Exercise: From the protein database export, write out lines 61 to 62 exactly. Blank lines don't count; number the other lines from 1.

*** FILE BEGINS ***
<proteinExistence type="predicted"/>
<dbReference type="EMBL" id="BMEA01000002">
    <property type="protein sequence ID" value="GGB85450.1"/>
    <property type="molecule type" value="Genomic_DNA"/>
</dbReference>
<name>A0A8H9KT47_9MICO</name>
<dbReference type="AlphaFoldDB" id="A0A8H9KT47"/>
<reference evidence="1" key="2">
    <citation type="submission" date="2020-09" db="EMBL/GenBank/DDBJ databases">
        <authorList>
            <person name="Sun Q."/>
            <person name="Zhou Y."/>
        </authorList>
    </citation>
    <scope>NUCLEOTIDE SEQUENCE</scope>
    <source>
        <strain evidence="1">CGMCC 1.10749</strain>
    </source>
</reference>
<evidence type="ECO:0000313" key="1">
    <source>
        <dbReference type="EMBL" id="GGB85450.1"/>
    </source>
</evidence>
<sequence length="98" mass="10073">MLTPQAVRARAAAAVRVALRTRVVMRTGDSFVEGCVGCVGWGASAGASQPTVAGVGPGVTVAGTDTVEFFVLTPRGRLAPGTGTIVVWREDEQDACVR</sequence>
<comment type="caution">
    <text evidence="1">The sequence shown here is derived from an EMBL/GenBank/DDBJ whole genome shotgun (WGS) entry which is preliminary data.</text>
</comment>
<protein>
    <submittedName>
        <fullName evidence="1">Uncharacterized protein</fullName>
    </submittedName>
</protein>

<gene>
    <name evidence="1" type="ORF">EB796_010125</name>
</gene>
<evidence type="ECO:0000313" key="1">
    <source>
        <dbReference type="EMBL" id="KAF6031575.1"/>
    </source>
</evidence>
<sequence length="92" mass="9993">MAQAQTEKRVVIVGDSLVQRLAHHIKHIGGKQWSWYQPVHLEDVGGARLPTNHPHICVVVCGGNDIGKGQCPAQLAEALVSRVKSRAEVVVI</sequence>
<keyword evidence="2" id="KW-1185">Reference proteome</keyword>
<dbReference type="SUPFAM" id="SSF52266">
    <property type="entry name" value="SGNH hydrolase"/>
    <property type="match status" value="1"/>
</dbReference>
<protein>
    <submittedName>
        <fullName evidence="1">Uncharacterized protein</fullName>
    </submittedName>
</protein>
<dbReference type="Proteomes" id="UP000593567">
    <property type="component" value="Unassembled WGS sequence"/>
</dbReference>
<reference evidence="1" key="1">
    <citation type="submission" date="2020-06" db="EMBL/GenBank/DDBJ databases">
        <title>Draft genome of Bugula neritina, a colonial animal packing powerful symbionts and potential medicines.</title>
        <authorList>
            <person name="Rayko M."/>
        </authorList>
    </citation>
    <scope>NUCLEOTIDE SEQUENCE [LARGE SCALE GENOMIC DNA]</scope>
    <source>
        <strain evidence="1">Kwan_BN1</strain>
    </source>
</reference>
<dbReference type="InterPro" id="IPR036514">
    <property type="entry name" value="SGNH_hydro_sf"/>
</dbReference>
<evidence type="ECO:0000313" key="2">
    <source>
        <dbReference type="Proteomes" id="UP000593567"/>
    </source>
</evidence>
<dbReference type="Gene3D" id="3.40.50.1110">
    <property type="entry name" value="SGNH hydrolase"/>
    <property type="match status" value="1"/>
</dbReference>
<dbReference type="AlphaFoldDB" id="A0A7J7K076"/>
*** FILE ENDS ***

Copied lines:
        </authorList>
    </citation>